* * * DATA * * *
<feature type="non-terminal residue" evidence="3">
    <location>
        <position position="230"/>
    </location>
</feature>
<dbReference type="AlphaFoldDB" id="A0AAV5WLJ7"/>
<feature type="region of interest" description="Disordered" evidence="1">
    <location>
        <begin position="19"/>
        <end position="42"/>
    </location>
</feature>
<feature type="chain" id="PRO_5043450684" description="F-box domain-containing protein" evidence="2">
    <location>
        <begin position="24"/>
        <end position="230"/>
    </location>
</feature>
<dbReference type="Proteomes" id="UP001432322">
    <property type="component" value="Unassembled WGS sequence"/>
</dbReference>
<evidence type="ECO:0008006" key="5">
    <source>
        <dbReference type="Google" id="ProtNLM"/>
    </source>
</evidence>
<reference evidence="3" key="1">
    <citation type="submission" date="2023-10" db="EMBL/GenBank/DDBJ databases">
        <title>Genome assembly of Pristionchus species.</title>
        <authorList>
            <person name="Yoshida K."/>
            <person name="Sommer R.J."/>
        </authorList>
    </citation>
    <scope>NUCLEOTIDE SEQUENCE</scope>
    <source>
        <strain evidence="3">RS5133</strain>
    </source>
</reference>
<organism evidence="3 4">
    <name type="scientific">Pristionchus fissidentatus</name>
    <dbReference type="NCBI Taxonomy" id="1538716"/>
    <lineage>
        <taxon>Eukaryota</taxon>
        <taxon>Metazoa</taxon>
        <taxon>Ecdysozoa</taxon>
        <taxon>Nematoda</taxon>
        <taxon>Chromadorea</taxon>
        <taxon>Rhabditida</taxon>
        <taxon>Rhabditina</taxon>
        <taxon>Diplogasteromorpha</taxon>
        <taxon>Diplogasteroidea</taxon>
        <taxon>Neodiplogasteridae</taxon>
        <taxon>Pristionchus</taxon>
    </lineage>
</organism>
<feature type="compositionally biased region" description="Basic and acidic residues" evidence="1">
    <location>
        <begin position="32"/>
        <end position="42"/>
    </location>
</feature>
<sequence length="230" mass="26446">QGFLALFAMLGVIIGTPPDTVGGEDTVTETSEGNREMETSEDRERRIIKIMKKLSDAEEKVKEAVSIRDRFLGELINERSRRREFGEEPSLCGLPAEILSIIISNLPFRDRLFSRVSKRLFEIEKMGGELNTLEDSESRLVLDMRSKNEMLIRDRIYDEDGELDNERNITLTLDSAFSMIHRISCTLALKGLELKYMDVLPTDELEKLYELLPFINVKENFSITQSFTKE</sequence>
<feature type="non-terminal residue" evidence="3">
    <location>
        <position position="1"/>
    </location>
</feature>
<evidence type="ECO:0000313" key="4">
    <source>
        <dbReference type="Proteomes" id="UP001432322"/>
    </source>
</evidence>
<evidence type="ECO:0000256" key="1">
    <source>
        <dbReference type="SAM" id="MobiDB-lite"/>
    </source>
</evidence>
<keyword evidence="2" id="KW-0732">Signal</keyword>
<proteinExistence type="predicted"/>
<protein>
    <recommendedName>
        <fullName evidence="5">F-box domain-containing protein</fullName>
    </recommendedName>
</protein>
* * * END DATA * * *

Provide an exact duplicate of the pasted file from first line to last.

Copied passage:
<feature type="non-terminal residue" evidence="3">
    <location>
        <position position="230"/>
    </location>
</feature>
<dbReference type="AlphaFoldDB" id="A0AAV5WLJ7"/>
<feature type="region of interest" description="Disordered" evidence="1">
    <location>
        <begin position="19"/>
        <end position="42"/>
    </location>
</feature>
<feature type="chain" id="PRO_5043450684" description="F-box domain-containing protein" evidence="2">
    <location>
        <begin position="24"/>
        <end position="230"/>
    </location>
</feature>
<dbReference type="Proteomes" id="UP001432322">
    <property type="component" value="Unassembled WGS sequence"/>
</dbReference>
<evidence type="ECO:0008006" key="5">
    <source>
        <dbReference type="Google" id="ProtNLM"/>
    </source>
</evidence>
<reference evidence="3" key="1">
    <citation type="submission" date="2023-10" db="EMBL/GenBank/DDBJ databases">
        <title>Genome assembly of Pristionchus species.</title>
        <authorList>
            <person name="Yoshida K."/>
            <person name="Sommer R.J."/>
        </authorList>
    </citation>
    <scope>NUCLEOTIDE SEQUENCE</scope>
    <source>
        <strain evidence="3">RS5133</strain>
    </source>
</reference>
<organism evidence="3 4">
    <name type="scientific">Pristionchus fissidentatus</name>
    <dbReference type="NCBI Taxonomy" id="1538716"/>
    <lineage>
        <taxon>Eukaryota</taxon>
        <taxon>Metazoa</taxon>
        <taxon>Ecdysozoa</taxon>
        <taxon>Nematoda</taxon>
        <taxon>Chromadorea</taxon>
        <taxon>Rhabditida</taxon>
        <taxon>Rhabditina</taxon>
        <taxon>Diplogasteromorpha</taxon>
        <taxon>Diplogasteroidea</taxon>
        <taxon>Neodiplogasteridae</taxon>
        <taxon>Pristionchus</taxon>
    </lineage>
</organism>
<feature type="compositionally biased region" description="Basic and acidic residues" evidence="1">
    <location>
        <begin position="32"/>
        <end position="42"/>
    </location>
</feature>
<sequence length="230" mass="26446">QGFLALFAMLGVIIGTPPDTVGGEDTVTETSEGNREMETSEDRERRIIKIMKKLSDAEEKVKEAVSIRDRFLGELINERSRRREFGEEPSLCGLPAEILSIIISNLPFRDRLFSRVSKRLFEIEKMGGELNTLEDSESRLVLDMRSKNEMLIRDRIYDEDGELDNERNITLTLDSAFSMIHRISCTLALKGLELKYMDVLPTDELEKLYELLPFINVKENFSITQSFTKE</sequence>
<feature type="non-terminal residue" evidence="3">
    <location>
        <position position="1"/>
    </location>
</feature>
<evidence type="ECO:0000313" key="4">
    <source>
        <dbReference type="Proteomes" id="UP001432322"/>
    </source>
</evidence>
<evidence type="ECO:0000256" key="1">
    <source>
        <dbReference type="SAM" id="MobiDB-lite"/>
    </source>
</evidence>
<keyword evidence="2" id="KW-0732">Signal</keyword>
<proteinExistence type="predicted"/>
<protein>
    <recommendedName>
        <fullName evidence="5">F-box domain-containing protein</fullName>
    </recommendedName>
</protein>